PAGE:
for (uintptr_t i = 0; i < num_sbi_pages; i++) {
    uintptr_t idx = (1 << RISCV_PGLEVEL_BITS) - num_sbi_pages + i;
    sbi_pt[idx] = pte_create((DRAM_BASE / RISCV_PGSIZE) + i, PTE_G | PTE_R | PTE_X);
  }
After sbi_pt has been filled it is inserted in the superviser page directory. This establishes the mapping visible from supervisor level.
  pte_t* sbi_pte = middle_pt + ((num_middle_pts << RISCV_PGLEVEL_BITS)-1);
  assert(!*sbi_pte);
  *sbi_pte = ptd_create((uintptr_t)sbi_pt >> RISCV_PGSHIFT);
The last page ending at _sbi_end physical address is mapped at the last page of the virtual address space. SBI mapping in detailes is descibed here https://github.com/slavaim/riscv-notes/blob/master/bbl/sbi-to-linux.md
Before returning to a caller the function sets page table base register for supervisor virtual address translation. The memory barrier guaranties that all memory writes has completed so the page table is in a consistent state.
  mb();
  root_page_table = root_pt;
  write_csr(sptbr, (uintptr_t)root_pt >> RISCV_PGSHIFT);
P.S. BBL sets sptbr to the root_page_table value in enter_supervisor_mode which makes redundant the above call to write_csr(sptbr, (uintptr_t)root_pt >> RISCV_PGSHIFT);.

Saturday, March 4, 2017

rv64 RISC-V booting

This text is based on boot.md from my GitHub repo  riscv-notes

After reset a rv64 RISC-V CPU fetches the first instruction from DEFAULT_RSTVEC = 0x00001000. For example below is QEMU CPU reset emulation from riscv-qemu/target-riscv/cpu.c
static void riscv_cpu_reset(CPUState *s)
{
    RISCVCPU *cpu = RISCV_CPU(s);
    RISCVCPUClass *mcc = RISCV_CPU_GET_CLASS(cpu);
    CPURISCVState *env = &cpu->env;
    CPUState *cs = CPU(cpu);

    mcc->parent_reset(s);
#ifndef CONFIG_USER_ONLY
    tlb_flush(s, 1);
    env->priv = PRV_M;
    env->mtvec = DEFAULT_MTVEC;
#endif
    env->pc = DEFAULT_RSTVEC;
    cs->exception_index = EXCP_NONE;
}
The 0x00001000 address is mapped to ROM with a trampoline code to 0x80000000. AUIPC instruction moves its immediate value 12 bits to the left and adds to the current PC , so t0 = 0(x7ffff<<12)+ 0x1000 = 0x80000000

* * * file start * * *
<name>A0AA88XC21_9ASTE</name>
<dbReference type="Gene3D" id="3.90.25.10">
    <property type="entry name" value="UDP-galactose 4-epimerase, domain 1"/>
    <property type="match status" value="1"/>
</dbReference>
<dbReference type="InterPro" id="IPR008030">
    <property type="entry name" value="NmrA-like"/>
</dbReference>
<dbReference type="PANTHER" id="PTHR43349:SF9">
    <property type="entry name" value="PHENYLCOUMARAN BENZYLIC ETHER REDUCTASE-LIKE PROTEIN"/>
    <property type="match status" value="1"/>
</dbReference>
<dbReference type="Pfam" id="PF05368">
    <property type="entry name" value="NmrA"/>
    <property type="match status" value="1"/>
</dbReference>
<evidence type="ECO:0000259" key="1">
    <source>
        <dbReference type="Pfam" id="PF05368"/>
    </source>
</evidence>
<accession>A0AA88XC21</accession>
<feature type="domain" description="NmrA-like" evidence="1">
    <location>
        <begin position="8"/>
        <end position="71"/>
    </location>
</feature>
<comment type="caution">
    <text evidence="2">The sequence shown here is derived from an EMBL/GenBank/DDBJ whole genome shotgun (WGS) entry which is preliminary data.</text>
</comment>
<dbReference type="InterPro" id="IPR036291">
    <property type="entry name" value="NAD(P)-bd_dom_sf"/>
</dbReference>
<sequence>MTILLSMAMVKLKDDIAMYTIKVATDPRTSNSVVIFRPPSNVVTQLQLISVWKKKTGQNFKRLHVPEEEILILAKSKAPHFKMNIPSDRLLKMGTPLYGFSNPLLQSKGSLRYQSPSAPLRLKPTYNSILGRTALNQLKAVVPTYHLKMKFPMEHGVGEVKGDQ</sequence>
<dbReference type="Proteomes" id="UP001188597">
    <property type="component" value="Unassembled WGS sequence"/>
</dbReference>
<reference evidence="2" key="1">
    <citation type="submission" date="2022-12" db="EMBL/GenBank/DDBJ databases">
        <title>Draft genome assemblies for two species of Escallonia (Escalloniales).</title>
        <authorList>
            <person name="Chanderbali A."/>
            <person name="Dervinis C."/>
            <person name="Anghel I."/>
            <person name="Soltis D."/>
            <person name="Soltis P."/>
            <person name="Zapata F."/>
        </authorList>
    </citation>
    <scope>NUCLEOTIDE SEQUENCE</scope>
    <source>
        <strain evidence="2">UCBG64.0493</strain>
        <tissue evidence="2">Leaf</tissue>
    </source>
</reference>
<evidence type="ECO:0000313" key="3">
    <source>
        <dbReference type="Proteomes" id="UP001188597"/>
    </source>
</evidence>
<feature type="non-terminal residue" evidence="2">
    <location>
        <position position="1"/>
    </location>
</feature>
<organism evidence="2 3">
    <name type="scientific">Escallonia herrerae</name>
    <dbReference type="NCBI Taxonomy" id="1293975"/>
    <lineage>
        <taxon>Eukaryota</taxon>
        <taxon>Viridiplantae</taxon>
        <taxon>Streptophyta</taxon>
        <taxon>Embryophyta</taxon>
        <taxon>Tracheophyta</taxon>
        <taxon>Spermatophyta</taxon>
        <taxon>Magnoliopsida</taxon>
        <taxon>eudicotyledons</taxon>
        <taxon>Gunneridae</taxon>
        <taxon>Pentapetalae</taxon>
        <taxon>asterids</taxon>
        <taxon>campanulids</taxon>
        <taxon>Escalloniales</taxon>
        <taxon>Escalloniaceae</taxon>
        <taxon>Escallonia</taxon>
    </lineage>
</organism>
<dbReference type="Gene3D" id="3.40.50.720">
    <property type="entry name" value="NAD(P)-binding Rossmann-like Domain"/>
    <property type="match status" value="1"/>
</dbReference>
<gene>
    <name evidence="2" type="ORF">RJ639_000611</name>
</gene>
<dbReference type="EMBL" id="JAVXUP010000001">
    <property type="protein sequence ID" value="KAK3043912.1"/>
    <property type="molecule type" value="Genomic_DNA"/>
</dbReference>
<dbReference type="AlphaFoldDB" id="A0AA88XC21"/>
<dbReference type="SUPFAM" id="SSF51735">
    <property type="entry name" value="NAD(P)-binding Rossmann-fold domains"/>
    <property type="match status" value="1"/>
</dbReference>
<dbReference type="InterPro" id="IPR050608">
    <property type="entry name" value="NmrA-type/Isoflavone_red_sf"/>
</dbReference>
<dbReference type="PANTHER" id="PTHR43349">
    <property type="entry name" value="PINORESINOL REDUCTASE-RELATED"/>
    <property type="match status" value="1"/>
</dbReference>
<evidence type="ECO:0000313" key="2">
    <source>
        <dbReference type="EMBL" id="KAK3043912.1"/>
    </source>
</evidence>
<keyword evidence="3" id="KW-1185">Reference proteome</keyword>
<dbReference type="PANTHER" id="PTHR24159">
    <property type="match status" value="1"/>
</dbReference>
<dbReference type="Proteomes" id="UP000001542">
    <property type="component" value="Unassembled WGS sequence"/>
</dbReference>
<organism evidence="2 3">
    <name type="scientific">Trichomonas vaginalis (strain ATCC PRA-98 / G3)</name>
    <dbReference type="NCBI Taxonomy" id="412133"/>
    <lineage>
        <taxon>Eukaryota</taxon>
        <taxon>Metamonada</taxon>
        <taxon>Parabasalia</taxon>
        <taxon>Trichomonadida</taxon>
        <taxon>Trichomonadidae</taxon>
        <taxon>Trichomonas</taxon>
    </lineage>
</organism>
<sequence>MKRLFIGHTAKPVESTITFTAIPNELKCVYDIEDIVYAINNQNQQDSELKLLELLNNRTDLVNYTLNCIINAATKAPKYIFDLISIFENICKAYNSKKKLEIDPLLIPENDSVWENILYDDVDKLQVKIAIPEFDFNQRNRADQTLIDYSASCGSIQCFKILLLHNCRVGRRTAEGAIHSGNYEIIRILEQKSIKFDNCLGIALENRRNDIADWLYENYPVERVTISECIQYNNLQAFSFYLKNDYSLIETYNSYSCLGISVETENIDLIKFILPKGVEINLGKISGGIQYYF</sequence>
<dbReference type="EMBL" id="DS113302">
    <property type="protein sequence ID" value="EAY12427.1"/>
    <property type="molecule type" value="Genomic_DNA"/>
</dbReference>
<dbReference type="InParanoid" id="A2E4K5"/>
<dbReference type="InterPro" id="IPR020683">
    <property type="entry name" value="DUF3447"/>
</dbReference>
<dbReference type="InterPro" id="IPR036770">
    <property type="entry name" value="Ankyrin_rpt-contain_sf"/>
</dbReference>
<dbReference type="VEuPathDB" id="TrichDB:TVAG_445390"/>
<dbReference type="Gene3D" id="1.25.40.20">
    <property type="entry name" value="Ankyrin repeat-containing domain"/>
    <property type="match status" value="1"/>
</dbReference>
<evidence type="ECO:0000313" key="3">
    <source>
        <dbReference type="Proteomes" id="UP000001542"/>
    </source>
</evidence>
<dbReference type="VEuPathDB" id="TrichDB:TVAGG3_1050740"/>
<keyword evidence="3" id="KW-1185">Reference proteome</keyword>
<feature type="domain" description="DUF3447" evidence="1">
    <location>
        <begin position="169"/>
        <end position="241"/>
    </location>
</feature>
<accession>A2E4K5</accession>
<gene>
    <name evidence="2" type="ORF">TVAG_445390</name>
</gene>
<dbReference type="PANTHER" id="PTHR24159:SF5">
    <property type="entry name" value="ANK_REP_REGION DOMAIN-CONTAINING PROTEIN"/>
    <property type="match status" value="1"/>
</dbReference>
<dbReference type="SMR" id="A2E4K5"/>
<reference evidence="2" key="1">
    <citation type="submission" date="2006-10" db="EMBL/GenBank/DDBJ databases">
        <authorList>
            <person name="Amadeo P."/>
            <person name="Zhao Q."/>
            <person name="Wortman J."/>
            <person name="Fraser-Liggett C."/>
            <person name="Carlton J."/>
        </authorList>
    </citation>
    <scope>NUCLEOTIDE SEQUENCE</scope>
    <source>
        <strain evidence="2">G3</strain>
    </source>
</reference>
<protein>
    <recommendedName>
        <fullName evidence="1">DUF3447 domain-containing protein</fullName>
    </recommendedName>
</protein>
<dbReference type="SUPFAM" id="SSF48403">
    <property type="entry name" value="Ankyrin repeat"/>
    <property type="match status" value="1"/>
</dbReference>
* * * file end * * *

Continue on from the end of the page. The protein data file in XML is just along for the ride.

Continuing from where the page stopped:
(gdb) x/2i 0x1000
   0x1000:  auipc   t0,0x7ffff
   0x1004:  jr  t0
For QEMU the above code is defined in riscv-qemu/hw/riscv/riscv_board.c
    uint32_t reset_vec[8] = {
        0x297 + 0x80000000 - 0x1000, /* reset vector */
        0x00028067,                  /* jump to DRAM_BASE */
        0x00000000,                  /* reserved */
        0x0,                         /* config string pointer */
        0, 0, 0, 0                   /* trap vector */
    };
The 0x80000000 address is a start of DRAM where the BBL is loaded. Below are definitions that are the same for the both QEMU and spike simulator.
#define DEFAULT_RSTVEC     0x00001000
#define DRAM_BASE          0x80000000
After jr t0 has been execute the register content is as follows ( t0 and pc are equal )
(gdb) info registers
ra             0x0000000000000000   0
sp             0x0000000000000000   0
gp             0x0000000000000000   0
tp             0x0000000000000000   0
t0             0x0000000080000000   2147483648
t1             0x0000000000000000   0
t2             0x0000000000000000   0
fp             0x0000000000000000   0
s1             0x0000000000000000   0
a0             0x0000000000000000   0
a1             0x0000000000000000   0
a2             0x0000000000000000   0
a3             0x0000000000000000   0
a4             0x0000000000000000   0
a5             0x0000000000000000   0
a6             0x0000000000000000   0
a7             0x0000000000000000   0
s2             0x0000000000000000   0
s3             0x0000000000000000   0
s4             0x0000000000000000   0
s5             0x0000000000000000   0
s6             0x0000000000000000   0
s7             0x0000000000000000   0
s8             0x0000000000000000   0
s9             0x0000000000000000   0
s10            0x0000000000000000   0
s11            0x0000000000000000   0
t3             0x0000000000000000   0
t4             0x0000000000000000   0
t5             0x0000000000000000   0
t6             0x0000000000000000   0
pc             0x0000000080000000   2147483648
BBL assigns 0x80000000 address to reset_vector by placing it in the beginning of the .text.init section which is linked to 0x80000000 .
From riscv-tools/riscv-pk/machine/mentry.S
  .section .text.init,"ax",@progbits
  .globl reset_vector
reset_vector:
  j do_reset
From riscv-tools/riscv-pk/pk/pk.lds
  /* Begining of code and text segment */
  . = 0x80000000;
  _ftext = .;
  PROVIDE( eprol = . );

  .text :
  {
    *(.text.init)
  }